Mothers-in-law and Daughters-in-law: Understanding the Relationship and what Makes Them Friends Or Foe

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Greenwood Publishing Group, 2007 - Family & Relationships - 209 pages
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We all know - have perhaps told a few - stories about mothers-in-law and daughters-in-law. It seems the stories are nearly always about relationships filled with conflict and abrasive words or actions. But why is this relationship so difficult? And is it always as bad as popular belief would have us think? Deborah Merrill, a woman's advocate and Sociology professor at one of our nation's top universities, has been studying the relationship for nearly a decade and, in this book, explains where the difficulty is rooted, how friendly pairs have made it past problems that surface between a man's mother and his wife, and how they became friends. Dozens of interviews with pairs of women made in-laws by marriage illustrate Merrill's points, from harmful ideas and actions to helpful approaches. At its core, this book holds that marriage requires the creation of a new and separate family, which requires changes in roles, as well as a redefinition of relationships. Hence, family boundaries need to be made permeable to allow for integration of the daughter-in-law, and to allow the son to create his own separate and autonomous family. Family members need to be aware of, and prepare for, this, says Merrill. That, of course, may be easier said than done. But dozens of women who have become friends with their in-laws -- some so much so that they drop the in-law and just call each other mother and daughter -- explain how they got past the old, popular notions and social structure, to create goodwill and grow stronger families.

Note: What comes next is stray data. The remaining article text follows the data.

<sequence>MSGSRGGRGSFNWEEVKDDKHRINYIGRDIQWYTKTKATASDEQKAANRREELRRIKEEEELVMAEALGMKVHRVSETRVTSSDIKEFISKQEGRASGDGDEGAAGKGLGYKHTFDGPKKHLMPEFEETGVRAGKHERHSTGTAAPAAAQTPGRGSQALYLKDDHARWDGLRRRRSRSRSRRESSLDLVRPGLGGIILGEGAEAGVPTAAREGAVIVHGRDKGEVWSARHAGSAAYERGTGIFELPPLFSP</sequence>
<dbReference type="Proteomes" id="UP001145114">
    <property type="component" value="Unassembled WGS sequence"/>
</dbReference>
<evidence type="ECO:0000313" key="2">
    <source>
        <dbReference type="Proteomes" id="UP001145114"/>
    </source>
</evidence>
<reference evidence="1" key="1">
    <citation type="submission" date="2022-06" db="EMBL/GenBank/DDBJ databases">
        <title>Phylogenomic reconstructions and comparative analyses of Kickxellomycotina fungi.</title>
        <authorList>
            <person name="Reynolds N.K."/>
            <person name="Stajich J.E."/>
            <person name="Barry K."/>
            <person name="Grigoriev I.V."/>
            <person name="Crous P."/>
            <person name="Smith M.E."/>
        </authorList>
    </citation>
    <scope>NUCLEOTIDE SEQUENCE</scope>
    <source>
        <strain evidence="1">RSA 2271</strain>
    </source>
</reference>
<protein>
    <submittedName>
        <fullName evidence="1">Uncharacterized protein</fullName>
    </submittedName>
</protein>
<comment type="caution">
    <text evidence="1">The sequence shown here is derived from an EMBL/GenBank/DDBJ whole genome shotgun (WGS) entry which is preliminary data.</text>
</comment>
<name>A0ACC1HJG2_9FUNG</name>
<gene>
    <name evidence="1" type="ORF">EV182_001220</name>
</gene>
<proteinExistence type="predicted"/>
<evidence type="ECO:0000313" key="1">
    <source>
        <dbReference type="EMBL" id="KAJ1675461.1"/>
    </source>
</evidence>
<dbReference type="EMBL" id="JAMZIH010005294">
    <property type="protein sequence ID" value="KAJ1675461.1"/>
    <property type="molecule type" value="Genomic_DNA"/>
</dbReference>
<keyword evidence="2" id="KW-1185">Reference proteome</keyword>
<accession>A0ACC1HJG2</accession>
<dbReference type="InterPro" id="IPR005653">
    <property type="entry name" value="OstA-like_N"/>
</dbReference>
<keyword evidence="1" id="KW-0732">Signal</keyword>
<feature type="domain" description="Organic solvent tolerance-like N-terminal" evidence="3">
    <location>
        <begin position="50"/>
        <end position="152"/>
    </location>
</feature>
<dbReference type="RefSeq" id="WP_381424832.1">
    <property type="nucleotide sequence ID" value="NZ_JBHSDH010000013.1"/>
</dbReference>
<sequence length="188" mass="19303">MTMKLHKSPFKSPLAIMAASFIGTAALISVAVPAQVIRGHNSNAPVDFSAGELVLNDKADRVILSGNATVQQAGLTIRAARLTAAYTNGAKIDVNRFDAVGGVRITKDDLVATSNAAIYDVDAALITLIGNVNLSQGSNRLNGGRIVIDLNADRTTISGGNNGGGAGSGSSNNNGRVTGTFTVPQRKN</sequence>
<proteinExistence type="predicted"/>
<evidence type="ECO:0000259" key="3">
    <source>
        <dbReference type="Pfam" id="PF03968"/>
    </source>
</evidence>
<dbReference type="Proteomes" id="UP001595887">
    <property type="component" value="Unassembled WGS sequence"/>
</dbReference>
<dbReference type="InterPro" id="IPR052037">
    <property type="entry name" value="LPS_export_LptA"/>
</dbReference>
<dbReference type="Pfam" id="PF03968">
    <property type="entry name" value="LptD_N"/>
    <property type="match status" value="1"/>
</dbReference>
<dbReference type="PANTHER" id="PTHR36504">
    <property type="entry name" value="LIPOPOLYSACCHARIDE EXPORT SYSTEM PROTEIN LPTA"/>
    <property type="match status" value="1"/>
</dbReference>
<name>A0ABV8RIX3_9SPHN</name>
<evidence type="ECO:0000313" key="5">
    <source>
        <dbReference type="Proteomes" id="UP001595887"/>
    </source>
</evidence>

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I read the excerpt and it sounded good. Would like to buy or borrow from library. I'm a MIL who was taught to be very respectful of elders even if I didn't care for them. I don't find that to be true today; MILs that I talk to are afraid to voice opinions to their DILs for fear of offending them. I do know some assertive MILs that have more timid DILs, but it's rarer.
FILs don't invest as much vocal energy in these relationships. So the MIL jokes can really get old and insulting to MILs who want peace!

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About the author (2007)

Deborah M. Merrill is Associate Professor of Sociology at Clark University. Her areas of specialization are families, aging, medicine, and research methodology. Her previous book with Greenwood Publishing Group is Caring for Elderly Parents: Juggling Work, Family and Caregiving in Middle and Working Class Families (Auburn House, 1997).

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